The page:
Vietnam plays a “central” and “vitally important” part in the Indo-Pacific strategy of the U.S. while Hanoi’s success is Washington’s national interest, Ambassador Daniel Kritenbrink said at a dialogue in Ho Chi Minh City last week.
“President Trump chose the APEC CEO Summit in Da Nang last year to deliver America’s vision for a free and open Indo-Pacific because Vietnam represents one of the United States’ most important bilateral partnerships,” Ambassador Kritenbrink said on Friday.
“Vietnam's success is America’s national interest.”
Under the Trump administration, Washington favors a free and open Indo-Pacific where the U.S. and its allies will deploy more resources amid China’s growing dominance.
Vietnam plays a “central, vitally important” part in this strategy, Kritenbrink told Tuoi Tre News at the Indo-Pacific Dialogue – Vietnam 2018.
He quoted a World Bank report on Vietnam being the world’s second-fastest growing economy for the last two decades. This institution also forecasts Vietnam to be the world’s fastest-growing economy for the next two decades.
“It shows how important Vietnam is for the U.S. and for many countries in the world,” the diplomat told Tuoi Tre News.
“It is up to Vietnam to chart a path that embraces market-oriented reforms and private-sector solutions [which] we believe will help it integrate into the global economy and contribute to its long-term economic security.”
Both governments are working with each other to open the markets for U.S. products and services, and level the playing field for foreign investments, he said.
Elaborating on the Indo-Pacific strategy amid doubt over its influence vis-à-vis the Belt and Road Initiative, the ambassador said, “We are not going to follow China’s development model. We are not going to force Vietnam and other countries in the region to take on American debt.”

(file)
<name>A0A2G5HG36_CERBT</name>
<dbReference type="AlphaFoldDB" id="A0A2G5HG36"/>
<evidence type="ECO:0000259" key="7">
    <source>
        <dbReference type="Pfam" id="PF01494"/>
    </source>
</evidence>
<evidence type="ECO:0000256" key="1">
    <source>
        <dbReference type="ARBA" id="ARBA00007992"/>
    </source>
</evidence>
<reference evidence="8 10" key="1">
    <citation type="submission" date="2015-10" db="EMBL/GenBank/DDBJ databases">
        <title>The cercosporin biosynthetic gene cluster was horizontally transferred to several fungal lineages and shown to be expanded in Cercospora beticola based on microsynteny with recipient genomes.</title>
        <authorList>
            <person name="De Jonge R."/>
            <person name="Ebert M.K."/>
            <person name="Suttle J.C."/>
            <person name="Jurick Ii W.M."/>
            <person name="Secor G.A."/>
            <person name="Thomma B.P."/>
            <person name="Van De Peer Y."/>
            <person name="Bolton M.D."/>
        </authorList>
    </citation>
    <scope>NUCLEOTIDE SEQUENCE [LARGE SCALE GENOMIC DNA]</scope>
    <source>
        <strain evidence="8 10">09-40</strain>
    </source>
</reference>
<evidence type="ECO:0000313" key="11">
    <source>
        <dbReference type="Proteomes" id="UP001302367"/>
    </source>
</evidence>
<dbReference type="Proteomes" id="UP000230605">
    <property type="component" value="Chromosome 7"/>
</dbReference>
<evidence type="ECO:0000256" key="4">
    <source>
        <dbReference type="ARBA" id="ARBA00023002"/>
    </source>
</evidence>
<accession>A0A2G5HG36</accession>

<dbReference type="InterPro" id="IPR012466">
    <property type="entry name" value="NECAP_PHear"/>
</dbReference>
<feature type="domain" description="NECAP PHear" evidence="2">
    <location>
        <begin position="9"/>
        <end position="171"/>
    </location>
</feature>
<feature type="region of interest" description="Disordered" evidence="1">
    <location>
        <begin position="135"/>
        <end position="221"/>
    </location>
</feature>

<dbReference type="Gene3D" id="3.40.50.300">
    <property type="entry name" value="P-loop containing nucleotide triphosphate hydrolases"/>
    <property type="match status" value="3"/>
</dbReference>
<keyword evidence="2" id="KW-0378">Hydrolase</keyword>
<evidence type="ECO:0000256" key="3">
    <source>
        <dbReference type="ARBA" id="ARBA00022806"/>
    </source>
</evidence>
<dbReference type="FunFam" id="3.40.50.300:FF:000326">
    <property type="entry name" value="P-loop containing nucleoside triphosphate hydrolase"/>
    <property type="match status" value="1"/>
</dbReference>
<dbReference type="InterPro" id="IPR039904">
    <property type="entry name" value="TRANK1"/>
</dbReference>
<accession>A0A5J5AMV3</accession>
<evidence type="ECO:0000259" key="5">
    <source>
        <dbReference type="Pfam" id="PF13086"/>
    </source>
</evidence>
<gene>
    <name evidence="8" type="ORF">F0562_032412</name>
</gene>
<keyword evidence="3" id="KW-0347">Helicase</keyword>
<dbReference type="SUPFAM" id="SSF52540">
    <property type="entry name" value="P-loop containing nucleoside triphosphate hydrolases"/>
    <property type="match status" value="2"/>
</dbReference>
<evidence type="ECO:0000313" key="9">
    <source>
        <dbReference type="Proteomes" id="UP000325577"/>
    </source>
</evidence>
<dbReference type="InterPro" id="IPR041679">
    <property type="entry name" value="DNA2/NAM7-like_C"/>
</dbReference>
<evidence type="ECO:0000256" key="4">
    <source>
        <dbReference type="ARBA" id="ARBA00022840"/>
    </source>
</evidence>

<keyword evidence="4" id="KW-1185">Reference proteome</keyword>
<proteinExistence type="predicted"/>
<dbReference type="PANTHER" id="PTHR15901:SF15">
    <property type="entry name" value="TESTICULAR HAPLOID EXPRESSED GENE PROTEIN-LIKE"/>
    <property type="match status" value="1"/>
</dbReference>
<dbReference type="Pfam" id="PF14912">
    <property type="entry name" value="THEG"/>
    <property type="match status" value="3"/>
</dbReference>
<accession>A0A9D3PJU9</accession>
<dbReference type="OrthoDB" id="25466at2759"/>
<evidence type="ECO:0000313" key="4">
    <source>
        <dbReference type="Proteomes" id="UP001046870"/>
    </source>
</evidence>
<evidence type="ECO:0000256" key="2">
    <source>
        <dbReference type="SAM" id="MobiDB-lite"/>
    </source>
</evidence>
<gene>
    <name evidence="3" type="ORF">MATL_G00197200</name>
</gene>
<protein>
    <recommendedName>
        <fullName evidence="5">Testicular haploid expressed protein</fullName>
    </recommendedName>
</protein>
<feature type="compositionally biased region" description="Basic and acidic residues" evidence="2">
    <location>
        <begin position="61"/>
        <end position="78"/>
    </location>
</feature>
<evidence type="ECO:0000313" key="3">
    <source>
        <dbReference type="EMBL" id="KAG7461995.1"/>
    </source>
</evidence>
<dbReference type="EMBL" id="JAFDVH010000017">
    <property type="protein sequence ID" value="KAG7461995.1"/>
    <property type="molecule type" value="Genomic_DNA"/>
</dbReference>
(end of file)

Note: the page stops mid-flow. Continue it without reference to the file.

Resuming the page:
The Belt and Road Initiative is a strategy adopted by the Chinese government to advance infrastructure development and investments in Europe, Asia and Africa.
In his keynote address at the dialogue, Kritenbrink emphasized Washington’s focus on encouraging strategic cooperation with the region.
Total U.S. investment in the Indo-Pacific is now over US$1.4 trillion — more than that of China, Japan, and South Korea combined.
Instead of pouring state-dominated funding into the region, the U.S. prefers to concentrate on high-quality private-sector investment, Kritenbrink said.
The U.S. considers the role of the private sector so pivotal that it will finance the growth and development needs of the rising economies in the Indo-Pacific region.
He explained that countries which rely on state-dominated funding for development will come up short by crowding out the high-quality private-sector investment their economies need most.
“The United States government is not going to force countries in the region to take on huge government bad debt. The United States government is not going to pour trillions of dollars into investment,” he told Tuoi Tre News.
“[Our] private sector investment is already over a trillion dollars, so I wouldn’t compare Chinese government funds with American government funds. I would compare the cumulative effect of American investment and economic engagement well over a trillion dollars.”
He also expressed his pride in the U.S. private sector’s strong track record in the Indo-Pacific.
The U.S. is said to be the largest source of investment in the region, and the cumulative value of its foreign direct investment reached $940 billion last year – more than double that of 2007.